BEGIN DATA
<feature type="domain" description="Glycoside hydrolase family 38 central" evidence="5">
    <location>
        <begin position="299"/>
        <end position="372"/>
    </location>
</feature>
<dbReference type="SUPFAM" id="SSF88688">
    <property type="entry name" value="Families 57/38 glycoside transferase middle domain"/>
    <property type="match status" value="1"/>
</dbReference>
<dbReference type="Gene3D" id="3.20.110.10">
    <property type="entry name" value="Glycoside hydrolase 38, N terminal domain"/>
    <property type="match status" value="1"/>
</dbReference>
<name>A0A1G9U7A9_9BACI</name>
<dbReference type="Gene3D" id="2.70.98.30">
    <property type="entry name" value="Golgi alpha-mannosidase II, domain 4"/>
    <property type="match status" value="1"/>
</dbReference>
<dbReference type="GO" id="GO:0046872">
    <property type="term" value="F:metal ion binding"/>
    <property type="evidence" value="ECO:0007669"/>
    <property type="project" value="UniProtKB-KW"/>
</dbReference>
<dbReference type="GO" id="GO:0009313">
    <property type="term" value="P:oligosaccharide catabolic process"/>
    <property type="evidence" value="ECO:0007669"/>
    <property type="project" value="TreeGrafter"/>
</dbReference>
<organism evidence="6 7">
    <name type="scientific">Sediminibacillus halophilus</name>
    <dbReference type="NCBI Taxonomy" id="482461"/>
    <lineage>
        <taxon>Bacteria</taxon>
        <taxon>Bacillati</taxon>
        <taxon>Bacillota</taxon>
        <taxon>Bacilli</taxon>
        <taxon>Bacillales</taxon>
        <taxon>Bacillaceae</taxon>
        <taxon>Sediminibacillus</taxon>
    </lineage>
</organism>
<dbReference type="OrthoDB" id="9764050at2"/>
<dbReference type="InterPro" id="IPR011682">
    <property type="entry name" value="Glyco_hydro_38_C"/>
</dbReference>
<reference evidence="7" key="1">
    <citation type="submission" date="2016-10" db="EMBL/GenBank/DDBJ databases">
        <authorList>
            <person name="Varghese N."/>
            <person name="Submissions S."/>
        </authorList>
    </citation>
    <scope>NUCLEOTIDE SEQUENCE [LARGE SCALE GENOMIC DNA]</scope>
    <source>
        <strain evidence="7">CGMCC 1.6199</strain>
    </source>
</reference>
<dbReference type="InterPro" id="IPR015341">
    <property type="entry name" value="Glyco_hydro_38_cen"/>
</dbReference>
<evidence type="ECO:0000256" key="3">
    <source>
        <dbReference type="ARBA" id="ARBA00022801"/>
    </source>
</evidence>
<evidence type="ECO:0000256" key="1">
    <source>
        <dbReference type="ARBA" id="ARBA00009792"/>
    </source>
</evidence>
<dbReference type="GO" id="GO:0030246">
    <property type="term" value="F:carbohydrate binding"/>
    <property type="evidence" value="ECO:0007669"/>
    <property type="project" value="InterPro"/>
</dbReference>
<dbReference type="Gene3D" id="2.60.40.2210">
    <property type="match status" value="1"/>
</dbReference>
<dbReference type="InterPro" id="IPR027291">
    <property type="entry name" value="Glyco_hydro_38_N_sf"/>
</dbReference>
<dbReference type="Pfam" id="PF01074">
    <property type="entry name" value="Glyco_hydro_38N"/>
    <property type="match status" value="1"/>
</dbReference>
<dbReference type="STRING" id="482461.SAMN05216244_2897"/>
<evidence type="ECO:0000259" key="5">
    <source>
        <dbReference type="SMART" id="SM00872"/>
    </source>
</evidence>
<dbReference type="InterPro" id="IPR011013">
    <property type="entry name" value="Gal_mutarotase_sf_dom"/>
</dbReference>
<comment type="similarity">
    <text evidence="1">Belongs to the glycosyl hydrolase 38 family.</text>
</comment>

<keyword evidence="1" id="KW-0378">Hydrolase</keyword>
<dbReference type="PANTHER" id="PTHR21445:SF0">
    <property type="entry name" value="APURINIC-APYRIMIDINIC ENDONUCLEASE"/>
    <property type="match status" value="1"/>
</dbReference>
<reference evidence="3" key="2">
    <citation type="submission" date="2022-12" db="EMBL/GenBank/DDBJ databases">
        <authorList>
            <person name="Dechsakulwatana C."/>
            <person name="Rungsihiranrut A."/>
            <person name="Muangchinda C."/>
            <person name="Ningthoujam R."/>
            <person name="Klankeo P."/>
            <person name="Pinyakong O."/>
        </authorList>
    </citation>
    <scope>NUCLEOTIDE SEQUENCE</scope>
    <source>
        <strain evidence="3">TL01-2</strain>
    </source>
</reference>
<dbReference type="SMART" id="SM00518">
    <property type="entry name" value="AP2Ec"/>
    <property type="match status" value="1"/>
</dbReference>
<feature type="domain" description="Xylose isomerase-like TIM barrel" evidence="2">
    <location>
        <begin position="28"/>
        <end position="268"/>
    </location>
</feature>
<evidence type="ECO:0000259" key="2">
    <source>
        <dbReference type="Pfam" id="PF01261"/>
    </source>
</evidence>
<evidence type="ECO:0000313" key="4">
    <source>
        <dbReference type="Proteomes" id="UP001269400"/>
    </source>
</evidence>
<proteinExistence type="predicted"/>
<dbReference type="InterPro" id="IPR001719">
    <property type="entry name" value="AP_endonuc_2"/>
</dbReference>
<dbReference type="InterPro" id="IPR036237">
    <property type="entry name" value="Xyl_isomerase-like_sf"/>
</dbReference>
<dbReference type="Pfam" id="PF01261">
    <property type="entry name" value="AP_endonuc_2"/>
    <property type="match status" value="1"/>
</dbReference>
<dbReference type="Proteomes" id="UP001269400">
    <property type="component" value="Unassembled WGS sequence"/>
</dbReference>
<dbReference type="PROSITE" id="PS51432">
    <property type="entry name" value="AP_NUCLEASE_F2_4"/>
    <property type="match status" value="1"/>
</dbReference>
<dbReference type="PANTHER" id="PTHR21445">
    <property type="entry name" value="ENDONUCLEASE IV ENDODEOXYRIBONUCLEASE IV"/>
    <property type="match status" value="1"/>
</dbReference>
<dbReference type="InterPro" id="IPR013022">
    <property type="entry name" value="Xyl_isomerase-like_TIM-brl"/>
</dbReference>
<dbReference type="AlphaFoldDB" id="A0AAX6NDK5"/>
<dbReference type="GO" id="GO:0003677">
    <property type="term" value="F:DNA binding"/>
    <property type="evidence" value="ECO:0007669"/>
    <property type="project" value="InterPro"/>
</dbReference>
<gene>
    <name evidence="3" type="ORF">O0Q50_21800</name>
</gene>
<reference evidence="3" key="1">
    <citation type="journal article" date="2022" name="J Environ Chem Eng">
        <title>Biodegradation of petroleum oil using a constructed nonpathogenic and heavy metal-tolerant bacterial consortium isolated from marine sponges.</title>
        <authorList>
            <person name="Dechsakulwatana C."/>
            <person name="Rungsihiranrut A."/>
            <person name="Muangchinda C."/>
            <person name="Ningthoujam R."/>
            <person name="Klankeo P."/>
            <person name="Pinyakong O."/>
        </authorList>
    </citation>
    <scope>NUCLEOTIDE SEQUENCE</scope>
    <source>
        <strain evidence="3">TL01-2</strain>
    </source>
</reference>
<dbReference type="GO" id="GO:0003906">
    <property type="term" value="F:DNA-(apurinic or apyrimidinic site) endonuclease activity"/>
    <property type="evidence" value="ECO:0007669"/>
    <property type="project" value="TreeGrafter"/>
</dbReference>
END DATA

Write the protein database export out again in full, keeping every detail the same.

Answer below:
<feature type="domain" description="Glycoside hydrolase family 38 central" evidence="5">
    <location>
        <begin position="299"/>
        <end position="372"/>
    </location>
</feature>
<dbReference type="SUPFAM" id="SSF88688">
    <property type="entry name" value="Families 57/38 glycoside transferase middle domain"/>
    <property type="match status" value="1"/>
</dbReference>
<dbReference type="Gene3D" id="3.20.110.10">
    <property type="entry name" value="Glycoside hydrolase 38, N terminal domain"/>
    <property type="match status" value="1"/>
</dbReference>
<name>A0A1G9U7A9_9BACI</name>
<dbReference type="Gene3D" id="2.70.98.30">
    <property type="entry name" value="Golgi alpha-mannosidase II, domain 4"/>
    <property type="match status" value="1"/>
</dbReference>
<dbReference type="GO" id="GO:0046872">
    <property type="term" value="F:metal ion binding"/>
    <property type="evidence" value="ECO:0007669"/>
    <property type="project" value="UniProtKB-KW"/>
</dbReference>
<dbReference type="GO" id="GO:0009313">
    <property type="term" value="P:oligosaccharide catabolic process"/>
    <property type="evidence" value="ECO:0007669"/>
    <property type="project" value="TreeGrafter"/>
</dbReference>
<organism evidence="6 7">
    <name type="scientific">Sediminibacillus halophilus</name>
    <dbReference type="NCBI Taxonomy" id="482461"/>
    <lineage>
        <taxon>Bacteria</taxon>
        <taxon>Bacillati</taxon>
        <taxon>Bacillota</taxon>
        <taxon>Bacilli</taxon>
        <taxon>Bacillales</taxon>
        <taxon>Bacillaceae</taxon>
        <taxon>Sediminibacillus</taxon>
    </lineage>
</organism>
<dbReference type="OrthoDB" id="9764050at2"/>
<dbReference type="InterPro" id="IPR011682">
    <property type="entry name" value="Glyco_hydro_38_C"/>
</dbReference>
<reference evidence="7" key="1">
    <citation type="submission" date="2016-10" db="EMBL/GenBank/DDBJ databases">
        <authorList>
            <person name="Varghese N."/>
            <person name="Submissions S."/>
        </authorList>
    </citation>
    <scope>NUCLEOTIDE SEQUENCE [LARGE SCALE GENOMIC DNA]</scope>
    <source>
        <strain evidence="7">CGMCC 1.6199</strain>
    </source>
</reference>
<dbReference type="InterPro" id="IPR015341">
    <property type="entry name" value="Glyco_hydro_38_cen"/>
</dbReference>
<evidence type="ECO:0000256" key="3">
    <source>
        <dbReference type="ARBA" id="ARBA00022801"/>
    </source>
</evidence>
<evidence type="ECO:0000256" key="1">
    <source>
        <dbReference type="ARBA" id="ARBA00009792"/>
    </source>
</evidence>
<dbReference type="GO" id="GO:0030246">
    <property type="term" value="F:carbohydrate binding"/>
    <property type="evidence" value="ECO:0007669"/>
    <property type="project" value="InterPro"/>
</dbReference>
<dbReference type="Gene3D" id="2.60.40.2210">
    <property type="match status" value="1"/>
</dbReference>
<dbReference type="InterPro" id="IPR027291">
    <property type="entry name" value="Glyco_hydro_38_N_sf"/>
</dbReference>
<dbReference type="Pfam" id="PF01074">
    <property type="entry name" value="Glyco_hydro_38N"/>
    <property type="match status" value="1"/>
</dbReference>
<dbReference type="STRING" id="482461.SAMN05216244_2897"/>
<evidence type="ECO:0000259" key="5">
    <source>
        <dbReference type="SMART" id="SM00872"/>
    </source>
</evidence>
<dbReference type="InterPro" id="IPR011013">
    <property type="entry name" value="Gal_mutarotase_sf_dom"/>
</dbReference>
<comment type="similarity">
    <text evidence="1">Belongs to the glycosyl hydrolase 38 family.</text>
</comment>

<keyword evidence="1" id="KW-0378">Hydrolase</keyword>
<dbReference type="PANTHER" id="PTHR21445:SF0">
    <property type="entry name" value="APURINIC-APYRIMIDINIC ENDONUCLEASE"/>
    <property type="match status" value="1"/>
</dbReference>
<reference evidence="3" key="2">
    <citation type="submission" date="2022-12" db="EMBL/GenBank/DDBJ databases">
        <authorList>
            <person name="Dechsakulwatana C."/>
            <person name="Rungsihiranrut A."/>
            <person name="Muangchinda C."/>
            <person name="Ningthoujam R."/>
            <person name="Klankeo P."/>
            <person name="Pinyakong O."/>
        </authorList>
    </citation>
    <scope>NUCLEOTIDE SEQUENCE</scope>
    <source>
        <strain evidence="3">TL01-2</strain>
    </source>
</reference>
<dbReference type="SMART" id="SM00518">
    <property type="entry name" value="AP2Ec"/>
    <property type="match status" value="1"/>
</dbReference>
<feature type="domain" description="Xylose isomerase-like TIM barrel" evidence="2">
    <location>
        <begin position="28"/>
        <end position="268"/>
    </location>
</feature>
<evidence type="ECO:0000259" key="2">
    <source>
        <dbReference type="Pfam" id="PF01261"/>
    </source>
</evidence>
<evidence type="ECO:0000313" key="4">
    <source>
        <dbReference type="Proteomes" id="UP001269400"/>
    </source>
</evidence>
<proteinExistence type="predicted"/>
<dbReference type="InterPro" id="IPR001719">
    <property type="entry name" value="AP_endonuc_2"/>
</dbReference>
<dbReference type="InterPro" id="IPR036237">
    <property type="entry name" value="Xyl_isomerase-like_sf"/>
</dbReference>
<dbReference type="Pfam" id="PF01261">
    <property type="entry name" value="AP_endonuc_2"/>
    <property type="match status" value="1"/>
</dbReference>
<dbReference type="Proteomes" id="UP001269400">
    <property type="component" value="Unassembled WGS sequence"/>
</dbReference>
<dbReference type="PROSITE" id="PS51432">
    <property type="entry name" value="AP_NUCLEASE_F2_4"/>
    <property type="match status" value="1"/>
</dbReference>
<dbReference type="PANTHER" id="PTHR21445">
    <property type="entry name" value="ENDONUCLEASE IV ENDODEOXYRIBONUCLEASE IV"/>
    <property type="match status" value="1"/>
</dbReference>
<dbReference type="InterPro" id="IPR013022">
    <property type="entry name" value="Xyl_isomerase-like_TIM-brl"/>
</dbReference>
<dbReference type="AlphaFoldDB" id="A0AAX6NDK5"/>
<dbReference type="GO" id="GO:0003677">
    <property type="term" value="F:DNA binding"/>
    <property type="evidence" value="ECO:0007669"/>
    <property type="project" value="InterPro"/>
</dbReference>
<gene>
    <name evidence="3" type="ORF">O0Q50_21800</name>
</gene>
<reference evidence="3" key="1">
    <citation type="journal article" date="2022" name="J Environ Chem Eng">
        <title>Biodegradation of petroleum oil using a constructed nonpathogenic and heavy metal-tolerant bacterial consortium isolated from marine sponges.</title>
        <authorList>
            <person name="Dechsakulwatana C."/>
            <person name="Rungsihiranrut A."/>
            <person name="Muangchinda C."/>
            <person name="Ningthoujam R."/>
            <person name="Klankeo P."/>
            <person name="Pinyakong O."/>
        </authorList>
    </citation>
    <scope>NUCLEOTIDE SEQUENCE</scope>
    <source>
        <strain evidence="3">TL01-2</strain>
    </source>
</reference>
<dbReference type="GO" id="GO:0003906">
    <property type="term" value="F:DNA-(apurinic or apyrimidinic site) endonuclease activity"/>
    <property type="evidence" value="ECO:0007669"/>
    <property type="project" value="TreeGrafter"/>
</dbReference>